A presidential candidate’s health is legitimately important. Playing with whispering campaigns and outright accusations of each others’ health is just idiotic, for both candidates. Hillary Clinton released some kind of medical statement and history. Donald Trump released a one-page letter.
I think the person who came closest to the truth about both Clinton and Trump is Dr. Ben Carson, Donald’s best frenemy. From CNN:
“I think that somebody who is running for president of the United States, particularly if they’re elderly, and that would include both major candidates, should disclose their medical history. And I’m not talking about from a year ago or two years ago. I’m talking about currently,” Carson said.
“Anybody who is elderly should expose their records and we, the people, should know what they are. It’s a very stressful job. It’s not an eight hour a day job. it’s 24/7 and we need to make sure it’s taken care of.”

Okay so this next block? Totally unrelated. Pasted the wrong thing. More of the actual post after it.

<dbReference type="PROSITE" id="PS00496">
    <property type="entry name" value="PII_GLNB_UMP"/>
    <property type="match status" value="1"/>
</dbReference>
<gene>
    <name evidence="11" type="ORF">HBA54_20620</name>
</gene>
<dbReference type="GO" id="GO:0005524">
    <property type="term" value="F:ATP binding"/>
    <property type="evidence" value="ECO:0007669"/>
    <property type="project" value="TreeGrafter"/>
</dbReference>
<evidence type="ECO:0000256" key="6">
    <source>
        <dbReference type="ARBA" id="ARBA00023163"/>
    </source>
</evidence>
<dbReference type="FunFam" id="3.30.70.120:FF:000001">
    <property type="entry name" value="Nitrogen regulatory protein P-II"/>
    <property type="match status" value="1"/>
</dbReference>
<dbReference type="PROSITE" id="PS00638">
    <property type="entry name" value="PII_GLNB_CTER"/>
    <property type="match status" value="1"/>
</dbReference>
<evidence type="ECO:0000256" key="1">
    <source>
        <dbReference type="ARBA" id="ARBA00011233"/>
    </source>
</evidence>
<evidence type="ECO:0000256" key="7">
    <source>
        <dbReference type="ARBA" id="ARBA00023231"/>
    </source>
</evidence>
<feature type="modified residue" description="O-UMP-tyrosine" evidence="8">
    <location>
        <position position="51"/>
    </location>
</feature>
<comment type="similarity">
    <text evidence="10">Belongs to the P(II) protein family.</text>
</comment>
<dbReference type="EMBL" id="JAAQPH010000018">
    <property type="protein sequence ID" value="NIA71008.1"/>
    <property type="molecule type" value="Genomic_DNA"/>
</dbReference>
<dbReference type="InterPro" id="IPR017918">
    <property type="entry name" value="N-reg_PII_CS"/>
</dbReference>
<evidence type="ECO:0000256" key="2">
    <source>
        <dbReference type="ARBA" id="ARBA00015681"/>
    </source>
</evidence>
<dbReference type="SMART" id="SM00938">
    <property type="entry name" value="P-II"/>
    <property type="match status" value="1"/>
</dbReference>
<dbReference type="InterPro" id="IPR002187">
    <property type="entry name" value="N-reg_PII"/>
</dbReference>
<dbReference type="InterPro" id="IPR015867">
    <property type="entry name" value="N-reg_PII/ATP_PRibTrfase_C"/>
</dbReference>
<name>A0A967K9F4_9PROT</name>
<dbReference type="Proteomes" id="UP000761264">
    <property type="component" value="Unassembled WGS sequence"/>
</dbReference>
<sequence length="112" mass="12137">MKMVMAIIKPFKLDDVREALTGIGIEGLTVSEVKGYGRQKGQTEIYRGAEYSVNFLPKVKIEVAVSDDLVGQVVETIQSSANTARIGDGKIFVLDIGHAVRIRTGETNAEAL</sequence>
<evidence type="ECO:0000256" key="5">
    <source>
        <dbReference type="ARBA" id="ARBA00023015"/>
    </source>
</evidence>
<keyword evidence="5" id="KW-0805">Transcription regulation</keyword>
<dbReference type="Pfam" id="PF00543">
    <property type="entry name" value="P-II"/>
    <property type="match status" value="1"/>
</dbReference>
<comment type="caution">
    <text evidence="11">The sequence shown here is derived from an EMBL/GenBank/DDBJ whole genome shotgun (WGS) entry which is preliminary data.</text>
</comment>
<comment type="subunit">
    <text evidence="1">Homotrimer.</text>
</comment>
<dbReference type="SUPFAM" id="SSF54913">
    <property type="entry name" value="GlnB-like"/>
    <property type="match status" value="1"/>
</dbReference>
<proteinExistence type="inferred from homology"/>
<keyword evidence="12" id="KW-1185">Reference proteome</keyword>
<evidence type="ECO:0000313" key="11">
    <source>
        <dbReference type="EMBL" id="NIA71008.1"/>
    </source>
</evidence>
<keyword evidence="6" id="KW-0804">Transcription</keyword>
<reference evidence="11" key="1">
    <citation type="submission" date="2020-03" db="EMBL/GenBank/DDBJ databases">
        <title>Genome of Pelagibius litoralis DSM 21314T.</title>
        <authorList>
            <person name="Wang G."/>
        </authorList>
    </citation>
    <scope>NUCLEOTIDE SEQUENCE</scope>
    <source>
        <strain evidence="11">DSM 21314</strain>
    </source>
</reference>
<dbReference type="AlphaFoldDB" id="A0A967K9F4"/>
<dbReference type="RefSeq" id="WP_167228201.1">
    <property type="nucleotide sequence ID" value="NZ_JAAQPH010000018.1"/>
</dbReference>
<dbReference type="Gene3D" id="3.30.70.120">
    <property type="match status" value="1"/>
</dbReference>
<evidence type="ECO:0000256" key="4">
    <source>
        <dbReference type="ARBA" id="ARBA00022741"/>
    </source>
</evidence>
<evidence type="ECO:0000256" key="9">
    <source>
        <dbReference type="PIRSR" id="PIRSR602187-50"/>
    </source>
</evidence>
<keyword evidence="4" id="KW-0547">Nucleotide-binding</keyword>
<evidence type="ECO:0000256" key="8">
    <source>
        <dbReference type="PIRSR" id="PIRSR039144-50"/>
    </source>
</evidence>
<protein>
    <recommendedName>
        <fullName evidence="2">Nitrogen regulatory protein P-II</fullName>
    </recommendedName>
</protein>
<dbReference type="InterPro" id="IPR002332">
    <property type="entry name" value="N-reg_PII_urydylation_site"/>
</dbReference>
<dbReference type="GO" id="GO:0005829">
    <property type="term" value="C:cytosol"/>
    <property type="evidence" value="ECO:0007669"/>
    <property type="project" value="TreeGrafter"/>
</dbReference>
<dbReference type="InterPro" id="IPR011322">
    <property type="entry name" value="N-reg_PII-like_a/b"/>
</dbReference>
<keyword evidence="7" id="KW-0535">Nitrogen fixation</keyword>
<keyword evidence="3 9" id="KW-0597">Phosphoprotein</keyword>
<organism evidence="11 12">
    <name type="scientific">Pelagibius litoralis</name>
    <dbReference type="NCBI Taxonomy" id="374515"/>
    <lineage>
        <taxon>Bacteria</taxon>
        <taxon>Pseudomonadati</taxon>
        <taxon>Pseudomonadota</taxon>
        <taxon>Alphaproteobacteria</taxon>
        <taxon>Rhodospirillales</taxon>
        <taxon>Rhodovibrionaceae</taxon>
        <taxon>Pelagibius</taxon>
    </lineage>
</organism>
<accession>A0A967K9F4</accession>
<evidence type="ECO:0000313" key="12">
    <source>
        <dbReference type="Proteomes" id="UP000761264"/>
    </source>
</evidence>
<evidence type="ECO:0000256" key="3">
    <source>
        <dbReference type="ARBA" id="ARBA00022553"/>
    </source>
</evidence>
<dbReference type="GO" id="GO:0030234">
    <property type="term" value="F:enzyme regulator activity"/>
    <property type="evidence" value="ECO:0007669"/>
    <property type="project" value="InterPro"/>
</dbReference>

Both candidates are legitimately elderly. Neither is a paragon of fitness. For a doctor to write about Trump “I can state unequivocally, will be the healthiest individual ever elected to the presidency” is beyond farcical.
Let’s compare a few past presidents.
Look at President Obama. In his first term, he worked out six days a week, and regularly played basketball. He doesn’t do that as much, but he at least quit smoking. You can see how much Obama has aged–the office does take a toll. George W. Bush might have been the fittest president ever. He ran 6 days a week, trained on the elliptical, biked and lifted weights. He ran the Houston Marathon in 1993 and finished in 3:44. Bush also aged quite a bit in office.